Amazon Is Coming to Town

Written by Anis Modi on . Posted in Community News


How will the move impact housing prices, job markets, and public spending?

On Nov. 13, online retail giant Amazon announced it is establishing a second headquarters in Northern Virginia. While state officials are celebrating the development, the anticipated impact it will have on the area’s housing market is eliciting varied reactions.

Amazon announced the new headquarters, or HQ2, will be in an area in Virginia it called “National Landing” — piecing together Crystal City, eastern Pentagon City, and the eastern portion of Potomac Yards. HQ2 will create 25,000 jobs, the announcement said, with an average salary of $150,000; and it will generate a projected $3.2 billion over the next 20 years as a result of investment and job creation.

Virginia Gov. Ralph Northam said this is a “big win” for the region, and he is proud Amazon “recognizes the tremendous assets the Commonwealth has to offer.”

According to the Virginia Economic Development Partnership, Amazon will be eligible to receive up to $22,000 per job created or up to $550 million in incentives from the state of Virginia. In addition, the state has committed to investing up to $295 million in the area’s transportation infrastructure, and an additional $375 million over 20 years in what Northam’s office has called the “tech talent pipeline.” This investment will go toward new master’s degree programs in computer science at the George Mason University Arlington campus and for Virginia Tech to establish a new "Innovation Campus" in Alexandria, Virginia.

The majority of the jobs HQ2 will bring to the area will be "new hires" and open for applications from local residents. Similar to Amazon's HQ in Seattle, most positions will be in the software engineering field, but there will also be openings in business development, marketing, and program management.

Some experts say the new residents and jobs that will be coming in as a result of Amazon’s arrival are only a part of economic trends that are already in motion for the area.

“I would say this move is a significant and positive moment for the area,” said Dr. Stephen Fuller, professor of public policy and regional development at George Mason University and director of the Fuller Institute, which focuses on economic analysis of the Greater DC area. “The forecast is for Arlington to add about 420,000 new households over the coming years, and this is just 25,000 [jobs].”

Fuller added that the incentive package Amazon received from the Commonwealth is about “half as much as the benefits per job they got from New York,” and that while people were going to come here anyway, “now we know just who they’re going to be — Amazon people.”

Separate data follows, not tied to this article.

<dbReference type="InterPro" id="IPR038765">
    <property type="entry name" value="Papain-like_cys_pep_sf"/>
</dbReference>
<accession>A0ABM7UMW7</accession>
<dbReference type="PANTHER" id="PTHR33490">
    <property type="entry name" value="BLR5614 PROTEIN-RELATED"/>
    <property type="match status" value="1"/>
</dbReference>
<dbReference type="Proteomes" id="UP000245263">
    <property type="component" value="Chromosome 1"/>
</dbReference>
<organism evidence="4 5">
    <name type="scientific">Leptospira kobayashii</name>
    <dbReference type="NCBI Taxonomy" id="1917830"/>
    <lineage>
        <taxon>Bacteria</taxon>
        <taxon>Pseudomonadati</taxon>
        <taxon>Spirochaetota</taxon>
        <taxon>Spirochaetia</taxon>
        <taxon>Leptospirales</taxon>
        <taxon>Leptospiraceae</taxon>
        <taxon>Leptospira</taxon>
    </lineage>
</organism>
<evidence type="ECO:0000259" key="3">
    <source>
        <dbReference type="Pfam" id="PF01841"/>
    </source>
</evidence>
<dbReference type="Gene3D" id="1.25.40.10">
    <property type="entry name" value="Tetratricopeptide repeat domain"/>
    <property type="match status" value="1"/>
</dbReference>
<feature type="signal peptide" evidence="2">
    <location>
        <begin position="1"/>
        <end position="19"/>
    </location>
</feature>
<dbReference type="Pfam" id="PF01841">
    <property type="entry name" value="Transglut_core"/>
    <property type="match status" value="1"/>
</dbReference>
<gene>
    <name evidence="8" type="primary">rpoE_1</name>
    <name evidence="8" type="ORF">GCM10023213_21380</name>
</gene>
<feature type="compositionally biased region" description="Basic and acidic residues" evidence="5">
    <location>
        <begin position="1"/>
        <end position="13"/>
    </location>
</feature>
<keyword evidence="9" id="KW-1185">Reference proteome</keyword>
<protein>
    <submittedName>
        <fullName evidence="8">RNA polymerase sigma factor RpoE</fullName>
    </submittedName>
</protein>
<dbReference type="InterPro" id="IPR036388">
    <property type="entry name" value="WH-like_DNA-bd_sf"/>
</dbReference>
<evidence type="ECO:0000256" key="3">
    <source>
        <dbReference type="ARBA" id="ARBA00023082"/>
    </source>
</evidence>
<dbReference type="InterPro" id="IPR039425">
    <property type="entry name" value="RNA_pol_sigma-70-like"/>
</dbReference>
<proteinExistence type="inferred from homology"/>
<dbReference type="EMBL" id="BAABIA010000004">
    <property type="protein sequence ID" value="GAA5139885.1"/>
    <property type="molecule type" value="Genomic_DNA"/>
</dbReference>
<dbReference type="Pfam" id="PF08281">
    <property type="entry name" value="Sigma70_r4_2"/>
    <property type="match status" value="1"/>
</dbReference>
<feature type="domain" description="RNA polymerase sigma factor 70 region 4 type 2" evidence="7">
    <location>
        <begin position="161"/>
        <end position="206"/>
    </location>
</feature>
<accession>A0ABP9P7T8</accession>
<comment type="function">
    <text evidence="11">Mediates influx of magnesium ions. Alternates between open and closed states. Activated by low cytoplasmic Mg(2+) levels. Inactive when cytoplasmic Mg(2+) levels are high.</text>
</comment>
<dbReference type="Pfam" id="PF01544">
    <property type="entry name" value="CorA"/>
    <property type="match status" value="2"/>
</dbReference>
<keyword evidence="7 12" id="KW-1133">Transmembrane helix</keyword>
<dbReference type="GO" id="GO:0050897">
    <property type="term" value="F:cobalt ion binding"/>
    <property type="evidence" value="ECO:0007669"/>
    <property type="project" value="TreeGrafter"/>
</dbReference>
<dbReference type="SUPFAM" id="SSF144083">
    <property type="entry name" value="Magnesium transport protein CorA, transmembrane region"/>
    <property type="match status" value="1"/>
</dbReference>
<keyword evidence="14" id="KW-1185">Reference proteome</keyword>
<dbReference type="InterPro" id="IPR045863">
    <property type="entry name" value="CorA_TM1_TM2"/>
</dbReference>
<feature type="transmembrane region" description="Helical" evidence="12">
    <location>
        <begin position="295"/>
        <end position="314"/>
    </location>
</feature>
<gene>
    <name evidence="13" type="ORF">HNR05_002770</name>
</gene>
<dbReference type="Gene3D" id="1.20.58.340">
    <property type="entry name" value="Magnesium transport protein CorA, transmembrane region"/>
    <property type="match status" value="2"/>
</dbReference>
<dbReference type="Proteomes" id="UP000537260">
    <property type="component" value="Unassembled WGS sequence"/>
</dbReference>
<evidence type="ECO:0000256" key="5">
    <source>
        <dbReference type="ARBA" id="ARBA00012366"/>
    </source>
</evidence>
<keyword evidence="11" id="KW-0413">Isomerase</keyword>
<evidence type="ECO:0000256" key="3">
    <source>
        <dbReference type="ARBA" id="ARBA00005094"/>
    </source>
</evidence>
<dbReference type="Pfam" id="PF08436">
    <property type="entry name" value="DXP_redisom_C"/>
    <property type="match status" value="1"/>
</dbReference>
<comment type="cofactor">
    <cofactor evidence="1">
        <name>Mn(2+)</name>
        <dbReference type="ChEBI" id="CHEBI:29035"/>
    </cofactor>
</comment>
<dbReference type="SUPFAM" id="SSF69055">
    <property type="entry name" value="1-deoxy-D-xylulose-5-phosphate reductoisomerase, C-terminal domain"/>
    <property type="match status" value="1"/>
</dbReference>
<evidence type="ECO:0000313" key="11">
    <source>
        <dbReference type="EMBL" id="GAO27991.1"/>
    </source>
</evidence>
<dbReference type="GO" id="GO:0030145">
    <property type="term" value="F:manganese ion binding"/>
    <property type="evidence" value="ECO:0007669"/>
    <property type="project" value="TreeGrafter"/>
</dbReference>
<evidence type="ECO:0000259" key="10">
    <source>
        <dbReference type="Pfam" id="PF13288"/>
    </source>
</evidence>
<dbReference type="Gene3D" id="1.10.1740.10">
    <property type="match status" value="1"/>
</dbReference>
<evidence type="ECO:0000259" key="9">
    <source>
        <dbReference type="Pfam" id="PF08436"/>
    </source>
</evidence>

Jennifer Toole, real estate agent at TTR Sotheby’s Centurion Group, said housing prices in the area have already been on an upswing for several years and Amazon’s arrival should shield the market from any downturns in the coming years.

Amazon’s decision to split the headquarters between Virginia and New York (which will also be getting 25,000 new jobs) is a blessing in disguise, Toole said: “That way it does bring activity to the area without completely paralyzing the infrastructure.”

Not all residents are pleased with the development, however. “Amazon never asked the residents of these communities how its entry could make current residents’ lives better,” said Lauren Jacobs, executive director of the Partnership for Working Families. “In fact, they demanded that our own representatives hide [from the public] the details of what they discussed and what they agreed to.”

Roshan Abraham, Arlington resident and member of the steering committee of Our Revolution Arlington (ORA), an organization that mobilized around the Amazon relocation, warned that subsequent rent hikes will “price out Arlingtonians who already live here” and criticized the lack of opportunity for the community’s concerns to be heard.

“Even the county recognizes we had no voice, now the plan is done and they’re trying to sell it to us,” he said.

At the same time, Abraham added that “there is still time to hammer out some community benefits”; while he is aware his organization’s efforts won’t stop the tech giant from coming to Arlington, he hopes they can “get Amazon to help the people that are going to be impacted the most.”

Yesim Sayin Taylor, executive director at the D.C. Policy Center, added that “restrictive land use policies,” which are commonplace in the area, play a big role in increasing housing prices and that Amazon’s arrival “sheds a light on problems that are already happening.”

“Paris is six times more dense population-wise than DC, but that doesn’t mean they have crazy skyscrapers everywhere,” Taylor said. “Low-income residents have been already priced out, residents are worried about amenities, and only affluent people can afford to live close to their jobs. We have to understand density is our friend here.”

Sotheby's Toole said she's already seeing some impact on the housing market as potential buyers grow more comfortable with "pulling the trigger on big buys."

"There is already no inventory in the area, so the number of available properties is going to keep going down while prices are going up," she said. "Reluctant sellers now have a lot more questions, and houses that have been sitting on the market now have multiple offers already coming in."

 By Anis Modi


 Anis Modi is a staff writer for Kol HaBirah.